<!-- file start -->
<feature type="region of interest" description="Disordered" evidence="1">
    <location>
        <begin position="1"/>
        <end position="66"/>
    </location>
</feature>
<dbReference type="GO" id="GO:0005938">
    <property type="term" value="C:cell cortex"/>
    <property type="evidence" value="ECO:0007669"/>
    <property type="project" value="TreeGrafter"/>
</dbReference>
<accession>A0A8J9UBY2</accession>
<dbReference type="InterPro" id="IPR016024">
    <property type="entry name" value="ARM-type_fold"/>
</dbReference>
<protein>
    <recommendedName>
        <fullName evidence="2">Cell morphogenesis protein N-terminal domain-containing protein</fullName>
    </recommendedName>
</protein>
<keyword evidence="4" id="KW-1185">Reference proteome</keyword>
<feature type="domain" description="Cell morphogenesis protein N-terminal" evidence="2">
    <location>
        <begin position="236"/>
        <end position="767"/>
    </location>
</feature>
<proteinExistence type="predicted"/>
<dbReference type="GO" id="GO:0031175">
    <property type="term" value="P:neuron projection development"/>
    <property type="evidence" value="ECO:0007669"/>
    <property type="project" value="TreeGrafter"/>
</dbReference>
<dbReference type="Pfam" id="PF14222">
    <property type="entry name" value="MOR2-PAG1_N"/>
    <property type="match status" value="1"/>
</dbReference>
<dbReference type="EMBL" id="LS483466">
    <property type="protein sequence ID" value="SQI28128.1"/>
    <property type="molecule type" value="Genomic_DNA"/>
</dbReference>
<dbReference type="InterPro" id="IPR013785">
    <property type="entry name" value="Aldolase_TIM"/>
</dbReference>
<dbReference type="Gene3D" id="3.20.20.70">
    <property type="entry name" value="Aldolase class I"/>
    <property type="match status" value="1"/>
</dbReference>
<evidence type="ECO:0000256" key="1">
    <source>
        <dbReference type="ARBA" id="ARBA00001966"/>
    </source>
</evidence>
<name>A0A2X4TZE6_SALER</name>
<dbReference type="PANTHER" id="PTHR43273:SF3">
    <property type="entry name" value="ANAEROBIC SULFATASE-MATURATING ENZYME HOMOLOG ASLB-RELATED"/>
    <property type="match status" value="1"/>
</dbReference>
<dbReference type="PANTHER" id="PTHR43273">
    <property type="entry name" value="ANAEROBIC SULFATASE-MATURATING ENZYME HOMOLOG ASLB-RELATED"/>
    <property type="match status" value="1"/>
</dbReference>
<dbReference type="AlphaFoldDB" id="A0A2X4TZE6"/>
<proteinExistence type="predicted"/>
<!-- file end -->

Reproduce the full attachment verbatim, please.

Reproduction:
<feature type="region of interest" description="Disordered" evidence="1">
    <location>
        <begin position="1"/>
        <end position="66"/>
    </location>
</feature>
<dbReference type="GO" id="GO:0005938">
    <property type="term" value="C:cell cortex"/>
    <property type="evidence" value="ECO:0007669"/>
    <property type="project" value="TreeGrafter"/>
</dbReference>
<accession>A0A8J9UBY2</accession>
<dbReference type="InterPro" id="IPR016024">
    <property type="entry name" value="ARM-type_fold"/>
</dbReference>
<protein>
    <recommendedName>
        <fullName evidence="2">Cell morphogenesis protein N-terminal domain-containing protein</fullName>
    </recommendedName>
</protein>
<keyword evidence="4" id="KW-1185">Reference proteome</keyword>
<feature type="domain" description="Cell morphogenesis protein N-terminal" evidence="2">
    <location>
        <begin position="236"/>
        <end position="767"/>
    </location>
</feature>
<proteinExistence type="predicted"/>
<dbReference type="GO" id="GO:0031175">
    <property type="term" value="P:neuron projection development"/>
    <property type="evidence" value="ECO:0007669"/>
    <property type="project" value="TreeGrafter"/>
</dbReference>
<dbReference type="Pfam" id="PF14222">
    <property type="entry name" value="MOR2-PAG1_N"/>
    <property type="match status" value="1"/>
</dbReference>
<dbReference type="EMBL" id="LS483466">
    <property type="protein sequence ID" value="SQI28128.1"/>
    <property type="molecule type" value="Genomic_DNA"/>
</dbReference>
<dbReference type="InterPro" id="IPR013785">
    <property type="entry name" value="Aldolase_TIM"/>
</dbReference>
<dbReference type="Gene3D" id="3.20.20.70">
    <property type="entry name" value="Aldolase class I"/>
    <property type="match status" value="1"/>
</dbReference>
<evidence type="ECO:0000256" key="1">
    <source>
        <dbReference type="ARBA" id="ARBA00001966"/>
    </source>
</evidence>
<name>A0A2X4TZE6_SALER</name>
<dbReference type="PANTHER" id="PTHR43273:SF3">
    <property type="entry name" value="ANAEROBIC SULFATASE-MATURATING ENZYME HOMOLOG ASLB-RELATED"/>
    <property type="match status" value="1"/>
</dbReference>
<dbReference type="PANTHER" id="PTHR43273">
    <property type="entry name" value="ANAEROBIC SULFATASE-MATURATING ENZYME HOMOLOG ASLB-RELATED"/>
    <property type="match status" value="1"/>
</dbReference>
<dbReference type="AlphaFoldDB" id="A0A2X4TZE6"/>
<proteinExistence type="predicted"/>